Because of our mutual interest in programs and initiatives-specifically carbon sequestration-to help prevent and mitigate global warming, The Rodale Institute and the Pennsylvania Departments of Environmental Protection and Agriculture enter into this Statement of Cooperation. Specifically, we will work together to access the necessary resources and share our vision, strengths and capabilities, to research and provide practical information -and prevention solutions-on how agriculture practices affect the global environment, especially in terms of the global cycling of carbon and nitrogen.
Research centerpiece of this partnership will be The Institute’s ongoing Farming Systems Trial® described above. The Trial is a dynamic experiment, responding to the changing climatic conditions of its site. As the experiment matures, it becomes more valuable. Many changes in the soil take years, even decades to fully develop in response to different management practices. Because of its long duration, FST offers a unique opportunity to study these subtle changes. Among these are the quantity and quality of soil organic matter, overall soil tilth, water quality and management, and changes in soil carbon and nitrogen levels. These soil characteristics play a critical role in the environmental impact of agriculture. For example, the ability of the soil to retain soluble nutrients such as nitrogen, is critical to reducing leaching of nitrates into surface and underground water supplies.
The next steps should be collaboration in applied research on means by which we can move knowledge gained from FST into the marketplace. In particular, we need to assess and qualify advanced soil management and farming technologies that can accelerate soil carbon and nutrient sequestration and that would enable farmers and other landowners to quantify results. This could open the way for participation in future carbon or nutrient trading markets. Promising areas of research include advanced composting technology, the use of concentrated microbial agents (e.g. brewed compost teas), the impact of C4 plants e.g. Switchgrass, Miscanthus, etc., application of advanced humic substances and the collateral benefits of having proper C:N ratios in soil that can facilitate the capture of nitrates and phosphates, retention of water and resistance to erosion.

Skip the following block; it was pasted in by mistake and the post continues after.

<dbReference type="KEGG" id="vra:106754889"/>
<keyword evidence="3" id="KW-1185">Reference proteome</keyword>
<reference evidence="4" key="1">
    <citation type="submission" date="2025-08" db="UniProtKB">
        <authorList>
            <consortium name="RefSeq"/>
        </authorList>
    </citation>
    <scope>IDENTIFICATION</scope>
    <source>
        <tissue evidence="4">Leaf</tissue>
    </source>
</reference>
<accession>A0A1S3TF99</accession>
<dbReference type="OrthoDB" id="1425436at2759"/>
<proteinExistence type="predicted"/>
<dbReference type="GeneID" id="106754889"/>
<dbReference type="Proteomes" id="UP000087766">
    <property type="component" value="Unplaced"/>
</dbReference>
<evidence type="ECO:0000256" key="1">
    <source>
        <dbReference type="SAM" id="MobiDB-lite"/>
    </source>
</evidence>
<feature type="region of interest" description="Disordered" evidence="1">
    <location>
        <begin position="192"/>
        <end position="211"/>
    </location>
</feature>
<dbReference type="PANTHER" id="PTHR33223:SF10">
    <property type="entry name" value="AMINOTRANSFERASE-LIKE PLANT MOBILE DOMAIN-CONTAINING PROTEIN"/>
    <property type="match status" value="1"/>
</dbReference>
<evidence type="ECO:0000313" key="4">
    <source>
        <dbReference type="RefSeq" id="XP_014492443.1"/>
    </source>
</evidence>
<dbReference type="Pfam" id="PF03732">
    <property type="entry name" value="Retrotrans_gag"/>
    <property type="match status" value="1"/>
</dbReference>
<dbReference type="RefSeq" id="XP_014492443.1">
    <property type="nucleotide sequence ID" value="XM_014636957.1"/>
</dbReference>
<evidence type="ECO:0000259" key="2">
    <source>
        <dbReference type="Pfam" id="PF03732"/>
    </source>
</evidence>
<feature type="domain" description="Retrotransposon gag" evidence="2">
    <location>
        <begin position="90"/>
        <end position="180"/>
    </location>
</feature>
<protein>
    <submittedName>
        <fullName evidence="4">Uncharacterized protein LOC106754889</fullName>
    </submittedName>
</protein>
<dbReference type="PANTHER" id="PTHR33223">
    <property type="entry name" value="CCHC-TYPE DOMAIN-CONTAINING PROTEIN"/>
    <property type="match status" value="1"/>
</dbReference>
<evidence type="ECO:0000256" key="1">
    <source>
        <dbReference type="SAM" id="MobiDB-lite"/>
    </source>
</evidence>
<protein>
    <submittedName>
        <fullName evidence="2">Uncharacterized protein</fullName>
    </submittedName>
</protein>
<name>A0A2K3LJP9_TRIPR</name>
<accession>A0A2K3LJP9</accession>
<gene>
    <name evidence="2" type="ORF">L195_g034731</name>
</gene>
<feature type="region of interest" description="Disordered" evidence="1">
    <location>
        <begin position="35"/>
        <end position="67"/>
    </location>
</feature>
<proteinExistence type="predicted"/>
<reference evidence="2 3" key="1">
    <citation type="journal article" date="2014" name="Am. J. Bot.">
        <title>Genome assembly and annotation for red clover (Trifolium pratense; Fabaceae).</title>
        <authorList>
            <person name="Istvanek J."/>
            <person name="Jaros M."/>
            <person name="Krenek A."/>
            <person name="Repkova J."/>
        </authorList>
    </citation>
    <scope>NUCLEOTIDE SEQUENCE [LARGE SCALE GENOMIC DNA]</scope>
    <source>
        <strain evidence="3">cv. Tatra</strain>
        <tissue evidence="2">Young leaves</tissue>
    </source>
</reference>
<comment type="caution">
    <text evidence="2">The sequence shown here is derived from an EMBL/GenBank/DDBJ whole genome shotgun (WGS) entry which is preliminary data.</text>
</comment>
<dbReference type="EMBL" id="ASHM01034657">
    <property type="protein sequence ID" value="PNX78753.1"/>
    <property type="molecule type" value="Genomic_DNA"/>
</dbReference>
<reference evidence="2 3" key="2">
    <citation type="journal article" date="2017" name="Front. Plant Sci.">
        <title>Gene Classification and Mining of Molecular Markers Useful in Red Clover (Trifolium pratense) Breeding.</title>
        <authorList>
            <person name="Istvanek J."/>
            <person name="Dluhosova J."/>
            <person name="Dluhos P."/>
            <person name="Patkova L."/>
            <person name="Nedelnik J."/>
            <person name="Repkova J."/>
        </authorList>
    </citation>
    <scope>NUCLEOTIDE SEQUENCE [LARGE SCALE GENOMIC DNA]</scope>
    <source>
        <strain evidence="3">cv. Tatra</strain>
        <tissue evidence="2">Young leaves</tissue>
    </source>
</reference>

Rather than only providing answers, FST has, in some cases, already raised fruitful questions related to the regeneration of the soil, and its impact on human and environmental health. This Statement of Cooperation will allow DEP, Agriculture and The Rodale Institute to leverage FST’s 23 years of data to quantify further the role of using agriculture in living soils to sequester carbon. FST is also the living laboratory to investigate how to accelerate the build up of humates in soils. There is also a need for more rapidly measuring and benchmarking credits for carbon, nutrients and water. In addition, more work needs to be done to explore soils as sinks to capture carbon and nutrients, keeping them bio-available for plants.
More questions will emerge-and need to be answered. Through this Statement, we will have the opportunity to tackle them together. Together, we will share these findings and complement the research, programs, and policy initiatives of the Pennsylvania Departments of Environmental Protection and Agriculture. The end goal is to positively impact the personal and environmental health of all stakeholders.
This Statement of Cooperation is not intended to and does not create any contractual rights or obligations with respect to the signatory agencies or any other parties.
Signed, October 10, 2003
Anthony Rodale, Chairman, The Rodale Institute®
Kathleen A. McGinty, Secretary, Pennsylvania Department of Environmental Protection
Dennis C. Wolff, Secretary, Pennsylvania Department of Agriculture.